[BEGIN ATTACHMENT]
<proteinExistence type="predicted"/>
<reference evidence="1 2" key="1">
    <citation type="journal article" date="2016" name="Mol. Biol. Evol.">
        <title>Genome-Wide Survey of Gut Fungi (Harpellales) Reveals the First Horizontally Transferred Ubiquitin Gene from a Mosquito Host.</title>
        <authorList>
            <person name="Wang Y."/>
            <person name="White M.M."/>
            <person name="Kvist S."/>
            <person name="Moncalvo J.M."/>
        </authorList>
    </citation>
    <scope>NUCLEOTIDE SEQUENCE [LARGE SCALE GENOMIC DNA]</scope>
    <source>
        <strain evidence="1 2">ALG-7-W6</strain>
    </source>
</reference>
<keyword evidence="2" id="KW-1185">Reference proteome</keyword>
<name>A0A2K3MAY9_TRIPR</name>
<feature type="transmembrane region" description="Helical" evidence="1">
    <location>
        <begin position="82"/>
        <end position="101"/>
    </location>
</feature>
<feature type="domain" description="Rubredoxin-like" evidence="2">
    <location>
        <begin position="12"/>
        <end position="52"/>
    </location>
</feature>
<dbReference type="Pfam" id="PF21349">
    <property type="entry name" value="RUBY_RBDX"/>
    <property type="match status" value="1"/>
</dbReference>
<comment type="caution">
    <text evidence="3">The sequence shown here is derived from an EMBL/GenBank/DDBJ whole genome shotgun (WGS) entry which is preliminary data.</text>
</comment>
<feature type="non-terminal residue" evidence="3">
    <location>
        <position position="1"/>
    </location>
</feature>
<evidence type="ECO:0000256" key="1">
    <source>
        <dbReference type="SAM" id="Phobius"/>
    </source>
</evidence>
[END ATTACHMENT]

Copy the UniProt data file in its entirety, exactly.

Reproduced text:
<proteinExistence type="predicted"/>
<reference evidence="1 2" key="1">
    <citation type="journal article" date="2016" name="Mol. Biol. Evol.">
        <title>Genome-Wide Survey of Gut Fungi (Harpellales) Reveals the First Horizontally Transferred Ubiquitin Gene from a Mosquito Host.</title>
        <authorList>
            <person name="Wang Y."/>
            <person name="White M.M."/>
            <person name="Kvist S."/>
            <person name="Moncalvo J.M."/>
        </authorList>
    </citation>
    <scope>NUCLEOTIDE SEQUENCE [LARGE SCALE GENOMIC DNA]</scope>
    <source>
        <strain evidence="1 2">ALG-7-W6</strain>
    </source>
</reference>
<keyword evidence="2" id="KW-1185">Reference proteome</keyword>
<name>A0A2K3MAY9_TRIPR</name>
<feature type="transmembrane region" description="Helical" evidence="1">
    <location>
        <begin position="82"/>
        <end position="101"/>
    </location>
</feature>
<feature type="domain" description="Rubredoxin-like" evidence="2">
    <location>
        <begin position="12"/>
        <end position="52"/>
    </location>
</feature>
<dbReference type="Pfam" id="PF21349">
    <property type="entry name" value="RUBY_RBDX"/>
    <property type="match status" value="1"/>
</dbReference>
<comment type="caution">
    <text evidence="3">The sequence shown here is derived from an EMBL/GenBank/DDBJ whole genome shotgun (WGS) entry which is preliminary data.</text>
</comment>
<feature type="non-terminal residue" evidence="3">
    <location>
        <position position="1"/>
    </location>
</feature>
<evidence type="ECO:0000256" key="1">
    <source>
        <dbReference type="SAM" id="Phobius"/>
    </source>
</evidence>